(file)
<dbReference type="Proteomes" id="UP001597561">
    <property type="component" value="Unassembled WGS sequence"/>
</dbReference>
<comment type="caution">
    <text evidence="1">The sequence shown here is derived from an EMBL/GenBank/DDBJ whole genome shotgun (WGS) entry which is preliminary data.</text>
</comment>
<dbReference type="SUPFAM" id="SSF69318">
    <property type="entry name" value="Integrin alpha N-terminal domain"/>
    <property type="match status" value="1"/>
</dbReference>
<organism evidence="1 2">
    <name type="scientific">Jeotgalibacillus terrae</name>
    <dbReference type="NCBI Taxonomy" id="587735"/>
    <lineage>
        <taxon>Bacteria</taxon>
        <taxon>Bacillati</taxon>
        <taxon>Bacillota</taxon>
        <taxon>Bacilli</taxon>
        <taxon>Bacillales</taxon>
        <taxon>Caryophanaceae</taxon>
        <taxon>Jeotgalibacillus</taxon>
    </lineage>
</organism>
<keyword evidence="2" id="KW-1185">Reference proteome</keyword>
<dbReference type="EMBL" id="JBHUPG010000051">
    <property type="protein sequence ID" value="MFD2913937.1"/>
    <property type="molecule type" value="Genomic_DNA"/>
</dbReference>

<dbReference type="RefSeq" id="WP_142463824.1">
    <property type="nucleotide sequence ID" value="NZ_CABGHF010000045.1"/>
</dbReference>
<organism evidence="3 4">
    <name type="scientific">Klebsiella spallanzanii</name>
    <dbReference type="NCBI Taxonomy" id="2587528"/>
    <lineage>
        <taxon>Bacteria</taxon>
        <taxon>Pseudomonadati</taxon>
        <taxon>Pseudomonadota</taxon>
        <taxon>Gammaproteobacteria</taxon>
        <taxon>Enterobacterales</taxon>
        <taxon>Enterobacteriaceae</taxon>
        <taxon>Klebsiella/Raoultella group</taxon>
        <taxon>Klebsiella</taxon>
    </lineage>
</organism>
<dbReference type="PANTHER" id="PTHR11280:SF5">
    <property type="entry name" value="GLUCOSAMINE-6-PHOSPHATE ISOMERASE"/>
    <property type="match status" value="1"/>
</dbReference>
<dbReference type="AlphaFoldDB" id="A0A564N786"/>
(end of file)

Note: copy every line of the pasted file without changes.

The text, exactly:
<dbReference type="Proteomes" id="UP001597561">
    <property type="component" value="Unassembled WGS sequence"/>
</dbReference>
<comment type="caution">
    <text evidence="1">The sequence shown here is derived from an EMBL/GenBank/DDBJ whole genome shotgun (WGS) entry which is preliminary data.</text>
</comment>
<dbReference type="SUPFAM" id="SSF69318">
    <property type="entry name" value="Integrin alpha N-terminal domain"/>
    <property type="match status" value="1"/>
</dbReference>
<organism evidence="1 2">
    <name type="scientific">Jeotgalibacillus terrae</name>
    <dbReference type="NCBI Taxonomy" id="587735"/>
    <lineage>
        <taxon>Bacteria</taxon>
        <taxon>Bacillati</taxon>
        <taxon>Bacillota</taxon>
        <taxon>Bacilli</taxon>
        <taxon>Bacillales</taxon>
        <taxon>Caryophanaceae</taxon>
        <taxon>Jeotgalibacillus</taxon>
    </lineage>
</organism>
<keyword evidence="2" id="KW-1185">Reference proteome</keyword>
<dbReference type="EMBL" id="JBHUPG010000051">
    <property type="protein sequence ID" value="MFD2913937.1"/>
    <property type="molecule type" value="Genomic_DNA"/>
</dbReference>

<dbReference type="RefSeq" id="WP_142463824.1">
    <property type="nucleotide sequence ID" value="NZ_CABGHF010000045.1"/>
</dbReference>
<organism evidence="3 4">
    <name type="scientific">Klebsiella spallanzanii</name>
    <dbReference type="NCBI Taxonomy" id="2587528"/>
    <lineage>
        <taxon>Bacteria</taxon>
        <taxon>Pseudomonadati</taxon>
        <taxon>Pseudomonadota</taxon>
        <taxon>Gammaproteobacteria</taxon>
        <taxon>Enterobacterales</taxon>
        <taxon>Enterobacteriaceae</taxon>
        <taxon>Klebsiella/Raoultella group</taxon>
        <taxon>Klebsiella</taxon>
    </lineage>
</organism>
<dbReference type="PANTHER" id="PTHR11280:SF5">
    <property type="entry name" value="GLUCOSAMINE-6-PHOSPHATE ISOMERASE"/>
    <property type="match status" value="1"/>
</dbReference>
<dbReference type="AlphaFoldDB" id="A0A564N786"/>